City manager wants a No. 2 |

City manager wants a No. 2

by Jay Hamburger OF THE RECORD STAFF

Park City Manager Tom Bakaly has requested money during City Hall’s budget talks to hire an assistant city manager, a position that would be among the highest-ranking staffers in the municipal government.

The request, made when Bakaly presented his budget proposal to Mayor Dana Williams and the Park City Council early in May, has not been widely publicized. The elected officials started their annual budget talks last week, but they have not yet delved deeply into the details. The talks are scheduled to run through June, and the City Councilors normally spend time discussing staffing later in the budget negotiations.

If the City Councilors agree to the request, Bakaly would be given the money he needs to hire somebody to be his No. 2. The position would become part of the municipal government on July 1, the start of City Hall’s fiscal year.

According to his proposal, the assistant city manager would be paid between $72,828 and $96,757 in the first year, the same range as other top staffers like the city engineer and the human resources manager. The salary would rise to a range between $82,260 and $104,040 in the second year of City Hall’s two-year budget.

City Hall has left vacant a position with the same salary range — the budget and grants manager post — meaning that additional money would not be spent by hiring an assistant city manager.

"Park City has continued to grow and become more complex," Bakaly said in an interview, explaining the request for the position and saying the assistant city manager would be "an extension of my office."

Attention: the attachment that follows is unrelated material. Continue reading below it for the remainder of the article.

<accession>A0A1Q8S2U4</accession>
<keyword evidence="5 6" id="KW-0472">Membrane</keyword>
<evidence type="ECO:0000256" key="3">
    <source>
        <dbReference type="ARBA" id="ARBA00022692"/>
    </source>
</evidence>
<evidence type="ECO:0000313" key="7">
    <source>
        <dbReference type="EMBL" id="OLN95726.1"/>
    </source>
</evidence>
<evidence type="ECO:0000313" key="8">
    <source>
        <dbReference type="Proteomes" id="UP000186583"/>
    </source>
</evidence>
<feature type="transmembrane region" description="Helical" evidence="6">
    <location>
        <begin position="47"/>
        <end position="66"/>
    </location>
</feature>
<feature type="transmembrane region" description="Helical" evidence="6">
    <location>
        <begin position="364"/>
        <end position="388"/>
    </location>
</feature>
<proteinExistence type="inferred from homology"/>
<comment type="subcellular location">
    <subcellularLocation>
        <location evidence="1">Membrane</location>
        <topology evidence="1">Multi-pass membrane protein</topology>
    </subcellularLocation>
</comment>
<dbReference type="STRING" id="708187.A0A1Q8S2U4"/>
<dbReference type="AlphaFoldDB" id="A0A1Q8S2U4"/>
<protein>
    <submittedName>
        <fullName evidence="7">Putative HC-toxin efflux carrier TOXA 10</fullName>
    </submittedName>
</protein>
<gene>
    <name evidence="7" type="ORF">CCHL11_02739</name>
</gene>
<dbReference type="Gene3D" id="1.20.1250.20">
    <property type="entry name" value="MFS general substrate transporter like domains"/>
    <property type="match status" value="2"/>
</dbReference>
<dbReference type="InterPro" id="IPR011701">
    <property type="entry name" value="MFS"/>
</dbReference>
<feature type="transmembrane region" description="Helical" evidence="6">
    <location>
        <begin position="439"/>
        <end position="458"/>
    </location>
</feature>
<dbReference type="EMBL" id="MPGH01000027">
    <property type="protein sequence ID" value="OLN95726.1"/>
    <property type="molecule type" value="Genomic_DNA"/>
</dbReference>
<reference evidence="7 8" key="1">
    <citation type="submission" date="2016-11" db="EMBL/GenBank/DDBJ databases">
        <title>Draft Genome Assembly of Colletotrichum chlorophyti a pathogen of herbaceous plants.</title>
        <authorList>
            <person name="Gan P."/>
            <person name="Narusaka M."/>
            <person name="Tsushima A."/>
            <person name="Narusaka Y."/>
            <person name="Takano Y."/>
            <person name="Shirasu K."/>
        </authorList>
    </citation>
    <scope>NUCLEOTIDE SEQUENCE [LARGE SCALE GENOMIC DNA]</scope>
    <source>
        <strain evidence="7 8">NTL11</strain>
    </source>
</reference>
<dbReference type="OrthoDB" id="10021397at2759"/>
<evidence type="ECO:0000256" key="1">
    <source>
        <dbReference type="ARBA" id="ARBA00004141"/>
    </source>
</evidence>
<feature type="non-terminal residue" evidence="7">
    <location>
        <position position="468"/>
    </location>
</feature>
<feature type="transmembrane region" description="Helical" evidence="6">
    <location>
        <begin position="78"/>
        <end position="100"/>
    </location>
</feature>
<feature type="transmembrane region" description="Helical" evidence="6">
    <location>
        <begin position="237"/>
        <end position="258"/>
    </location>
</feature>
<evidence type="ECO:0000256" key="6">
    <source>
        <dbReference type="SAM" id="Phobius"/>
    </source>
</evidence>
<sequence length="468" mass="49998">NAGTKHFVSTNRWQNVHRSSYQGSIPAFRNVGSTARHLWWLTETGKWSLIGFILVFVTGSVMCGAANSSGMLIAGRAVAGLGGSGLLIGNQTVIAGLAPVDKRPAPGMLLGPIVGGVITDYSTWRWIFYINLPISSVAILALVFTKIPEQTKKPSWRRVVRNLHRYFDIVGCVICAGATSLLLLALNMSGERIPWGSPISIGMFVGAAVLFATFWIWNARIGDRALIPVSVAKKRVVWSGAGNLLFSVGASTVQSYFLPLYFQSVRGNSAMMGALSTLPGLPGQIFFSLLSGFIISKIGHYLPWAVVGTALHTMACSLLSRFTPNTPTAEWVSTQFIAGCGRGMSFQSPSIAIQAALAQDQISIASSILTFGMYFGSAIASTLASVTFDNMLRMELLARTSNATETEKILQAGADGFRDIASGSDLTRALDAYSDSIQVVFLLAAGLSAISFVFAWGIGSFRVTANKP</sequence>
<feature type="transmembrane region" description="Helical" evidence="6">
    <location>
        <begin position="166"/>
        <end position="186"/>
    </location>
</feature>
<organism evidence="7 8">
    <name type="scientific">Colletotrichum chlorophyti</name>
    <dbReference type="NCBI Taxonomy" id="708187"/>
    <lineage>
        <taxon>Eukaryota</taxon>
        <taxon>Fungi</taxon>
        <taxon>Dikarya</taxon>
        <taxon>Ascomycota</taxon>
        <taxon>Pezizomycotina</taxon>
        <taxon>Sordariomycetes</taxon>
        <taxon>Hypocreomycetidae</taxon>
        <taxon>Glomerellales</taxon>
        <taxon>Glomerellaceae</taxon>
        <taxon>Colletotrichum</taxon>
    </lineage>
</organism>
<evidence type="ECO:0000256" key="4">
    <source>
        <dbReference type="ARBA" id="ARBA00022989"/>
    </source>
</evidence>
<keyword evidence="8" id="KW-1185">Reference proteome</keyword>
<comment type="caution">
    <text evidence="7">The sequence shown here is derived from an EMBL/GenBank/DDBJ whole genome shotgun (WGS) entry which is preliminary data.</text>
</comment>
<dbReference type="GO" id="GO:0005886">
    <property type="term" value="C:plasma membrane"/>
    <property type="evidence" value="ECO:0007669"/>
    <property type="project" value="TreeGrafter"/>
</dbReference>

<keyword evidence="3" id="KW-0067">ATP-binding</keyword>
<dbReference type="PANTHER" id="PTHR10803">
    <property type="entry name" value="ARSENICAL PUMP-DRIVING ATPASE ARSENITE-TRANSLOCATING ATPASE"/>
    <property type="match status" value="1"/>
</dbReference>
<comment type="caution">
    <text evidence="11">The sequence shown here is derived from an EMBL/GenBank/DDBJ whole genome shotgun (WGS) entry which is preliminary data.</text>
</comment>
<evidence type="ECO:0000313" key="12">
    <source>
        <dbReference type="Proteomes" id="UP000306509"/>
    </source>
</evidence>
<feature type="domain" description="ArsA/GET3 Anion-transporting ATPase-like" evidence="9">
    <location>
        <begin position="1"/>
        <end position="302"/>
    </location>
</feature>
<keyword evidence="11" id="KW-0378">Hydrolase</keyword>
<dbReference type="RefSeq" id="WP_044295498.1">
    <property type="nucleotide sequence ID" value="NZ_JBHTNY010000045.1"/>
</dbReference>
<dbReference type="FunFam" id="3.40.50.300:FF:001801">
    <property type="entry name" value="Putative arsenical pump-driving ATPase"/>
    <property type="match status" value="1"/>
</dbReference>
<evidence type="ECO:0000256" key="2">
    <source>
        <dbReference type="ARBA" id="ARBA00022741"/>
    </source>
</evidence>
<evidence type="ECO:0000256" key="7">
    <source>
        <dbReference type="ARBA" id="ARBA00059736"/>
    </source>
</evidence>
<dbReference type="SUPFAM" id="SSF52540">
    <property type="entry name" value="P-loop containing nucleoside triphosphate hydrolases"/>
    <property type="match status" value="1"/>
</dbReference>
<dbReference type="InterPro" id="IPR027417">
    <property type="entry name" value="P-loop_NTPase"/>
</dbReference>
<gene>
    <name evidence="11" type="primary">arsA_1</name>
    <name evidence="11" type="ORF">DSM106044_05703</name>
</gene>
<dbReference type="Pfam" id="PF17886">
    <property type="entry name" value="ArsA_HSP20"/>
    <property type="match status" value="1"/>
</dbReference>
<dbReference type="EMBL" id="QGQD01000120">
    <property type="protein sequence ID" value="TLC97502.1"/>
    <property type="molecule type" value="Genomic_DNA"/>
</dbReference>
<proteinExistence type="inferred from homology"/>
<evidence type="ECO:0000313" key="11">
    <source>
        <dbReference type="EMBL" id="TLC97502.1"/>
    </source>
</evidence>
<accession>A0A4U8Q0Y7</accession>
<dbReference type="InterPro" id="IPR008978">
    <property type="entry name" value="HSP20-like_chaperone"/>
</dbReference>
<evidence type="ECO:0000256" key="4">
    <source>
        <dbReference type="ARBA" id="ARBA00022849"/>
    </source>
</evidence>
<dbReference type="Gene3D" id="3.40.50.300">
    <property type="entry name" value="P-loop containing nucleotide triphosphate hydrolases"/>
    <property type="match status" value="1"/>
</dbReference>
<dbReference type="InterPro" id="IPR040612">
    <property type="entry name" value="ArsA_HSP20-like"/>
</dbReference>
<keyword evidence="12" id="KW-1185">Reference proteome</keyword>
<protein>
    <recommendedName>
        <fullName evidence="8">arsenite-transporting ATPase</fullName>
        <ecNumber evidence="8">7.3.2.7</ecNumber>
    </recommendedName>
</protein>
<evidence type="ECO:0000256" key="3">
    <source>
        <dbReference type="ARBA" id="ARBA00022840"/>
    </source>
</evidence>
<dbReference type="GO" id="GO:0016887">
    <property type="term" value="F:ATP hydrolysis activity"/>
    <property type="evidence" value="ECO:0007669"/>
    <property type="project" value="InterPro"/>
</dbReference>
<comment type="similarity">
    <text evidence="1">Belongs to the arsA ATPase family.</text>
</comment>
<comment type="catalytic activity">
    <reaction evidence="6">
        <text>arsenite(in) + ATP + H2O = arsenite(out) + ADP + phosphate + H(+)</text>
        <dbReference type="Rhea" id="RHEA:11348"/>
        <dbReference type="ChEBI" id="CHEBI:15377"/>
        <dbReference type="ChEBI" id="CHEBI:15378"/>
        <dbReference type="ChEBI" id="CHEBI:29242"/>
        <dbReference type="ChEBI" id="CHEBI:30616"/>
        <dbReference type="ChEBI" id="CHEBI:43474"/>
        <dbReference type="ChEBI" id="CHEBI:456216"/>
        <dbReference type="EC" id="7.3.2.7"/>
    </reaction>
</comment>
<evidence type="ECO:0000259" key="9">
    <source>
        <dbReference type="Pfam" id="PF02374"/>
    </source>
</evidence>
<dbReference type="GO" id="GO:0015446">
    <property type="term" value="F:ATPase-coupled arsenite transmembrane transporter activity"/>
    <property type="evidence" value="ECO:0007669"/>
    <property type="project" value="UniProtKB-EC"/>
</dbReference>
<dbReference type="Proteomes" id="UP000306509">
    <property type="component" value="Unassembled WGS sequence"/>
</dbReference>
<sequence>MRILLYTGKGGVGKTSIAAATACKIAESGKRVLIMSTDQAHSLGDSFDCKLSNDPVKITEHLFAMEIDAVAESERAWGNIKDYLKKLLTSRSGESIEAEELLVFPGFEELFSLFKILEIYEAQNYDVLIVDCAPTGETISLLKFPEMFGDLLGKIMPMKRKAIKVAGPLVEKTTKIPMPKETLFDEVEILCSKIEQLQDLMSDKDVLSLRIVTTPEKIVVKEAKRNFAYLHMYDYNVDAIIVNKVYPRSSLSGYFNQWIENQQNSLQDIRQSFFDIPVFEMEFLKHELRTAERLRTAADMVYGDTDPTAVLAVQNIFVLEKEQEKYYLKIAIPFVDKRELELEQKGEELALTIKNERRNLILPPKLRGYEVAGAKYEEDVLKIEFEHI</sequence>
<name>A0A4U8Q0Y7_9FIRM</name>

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If the position is approved, Bakaly said City Hall would conduct a search for an assistant city manager. The job would be advertised, he said, predicting that filling the post could take a few months. He said there is a possibility candidates from inside City Hall could emerge.

Under Bakaly’s scenario, the assistant city manager would not hold a supervisory role over other staffers like department managers, who now report to Bakaly. The command chain would remain the same, he said.

In a half-page statement about the position provided to the elected officials, the assistant city manager is described as a staffer who would "enhance communication" within City Hall and between the local government and regular Parkites. The person would also be the acting city manager in Bakaly’s absence.

The statement also said the assistant city manager "would handle a broad spectrum of duties and administrative responsibilities." Bakaly said in an interview if the person was knowledgeable in Statehouse issues, Bakaly could spend more time on City Hall’s finances or vice versa.

According to the statement, Williams and the City Council in 2007 asked Bakaly to put together what is known as a succession plan, which is used as a guide to replace staffers once they leave. While considering the plan, as well as workload, Bakaly determined an assistant city manager position is necessary, the statement said.

City Hall last employed an assistant city manager during the 2002 Winter Olympic era, when many of the local government’s resources were put toward the Games. Bakaly held the position then after rising from lower-level posts within City Hall. The assistant city manager position was left vacant once Bakaly became the city manager after the Olympics, though. There were not detailed public discussions about hiring another assistant city manager at that time.